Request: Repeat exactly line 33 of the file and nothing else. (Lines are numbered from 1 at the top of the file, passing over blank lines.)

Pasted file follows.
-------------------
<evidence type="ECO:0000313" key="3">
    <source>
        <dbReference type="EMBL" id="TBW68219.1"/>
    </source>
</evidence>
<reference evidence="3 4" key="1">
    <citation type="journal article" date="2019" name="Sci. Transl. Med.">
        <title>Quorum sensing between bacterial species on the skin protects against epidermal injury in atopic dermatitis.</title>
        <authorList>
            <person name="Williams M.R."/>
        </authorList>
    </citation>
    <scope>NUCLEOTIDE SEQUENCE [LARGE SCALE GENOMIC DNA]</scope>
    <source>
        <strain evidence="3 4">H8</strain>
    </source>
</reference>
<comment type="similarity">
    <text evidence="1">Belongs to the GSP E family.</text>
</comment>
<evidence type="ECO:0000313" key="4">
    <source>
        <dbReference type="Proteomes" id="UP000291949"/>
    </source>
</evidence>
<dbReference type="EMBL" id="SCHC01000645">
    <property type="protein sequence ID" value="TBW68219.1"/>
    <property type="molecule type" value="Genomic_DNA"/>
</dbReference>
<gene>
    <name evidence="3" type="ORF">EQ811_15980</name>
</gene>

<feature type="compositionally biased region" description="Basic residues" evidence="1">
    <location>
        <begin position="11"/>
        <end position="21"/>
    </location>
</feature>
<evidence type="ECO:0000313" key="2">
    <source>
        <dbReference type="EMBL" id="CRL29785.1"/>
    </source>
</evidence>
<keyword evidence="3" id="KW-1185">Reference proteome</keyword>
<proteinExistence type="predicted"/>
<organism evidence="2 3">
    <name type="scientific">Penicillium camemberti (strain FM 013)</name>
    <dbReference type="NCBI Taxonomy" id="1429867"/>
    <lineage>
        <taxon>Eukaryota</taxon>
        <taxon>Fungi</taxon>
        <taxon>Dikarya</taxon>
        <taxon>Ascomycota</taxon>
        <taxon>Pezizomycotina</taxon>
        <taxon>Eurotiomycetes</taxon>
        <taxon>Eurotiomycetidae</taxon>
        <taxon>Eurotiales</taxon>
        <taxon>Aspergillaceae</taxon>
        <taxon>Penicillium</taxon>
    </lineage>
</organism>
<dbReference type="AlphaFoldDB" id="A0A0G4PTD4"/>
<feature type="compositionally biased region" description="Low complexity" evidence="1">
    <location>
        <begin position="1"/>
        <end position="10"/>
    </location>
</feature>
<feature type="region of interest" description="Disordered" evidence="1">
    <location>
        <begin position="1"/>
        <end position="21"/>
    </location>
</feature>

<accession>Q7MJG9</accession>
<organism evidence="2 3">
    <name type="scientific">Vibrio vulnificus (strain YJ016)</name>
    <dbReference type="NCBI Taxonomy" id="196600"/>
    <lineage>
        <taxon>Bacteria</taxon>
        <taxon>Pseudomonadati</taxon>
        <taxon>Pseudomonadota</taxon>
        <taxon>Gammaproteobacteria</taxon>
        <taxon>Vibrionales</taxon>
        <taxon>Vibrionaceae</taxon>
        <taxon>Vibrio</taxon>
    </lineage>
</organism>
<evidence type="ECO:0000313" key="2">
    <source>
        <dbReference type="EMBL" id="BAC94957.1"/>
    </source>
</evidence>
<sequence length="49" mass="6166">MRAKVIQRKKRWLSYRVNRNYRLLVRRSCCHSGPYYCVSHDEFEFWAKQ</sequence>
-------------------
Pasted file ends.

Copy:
<feature type="compositionally biased region" description="Basic residues" evidence="1">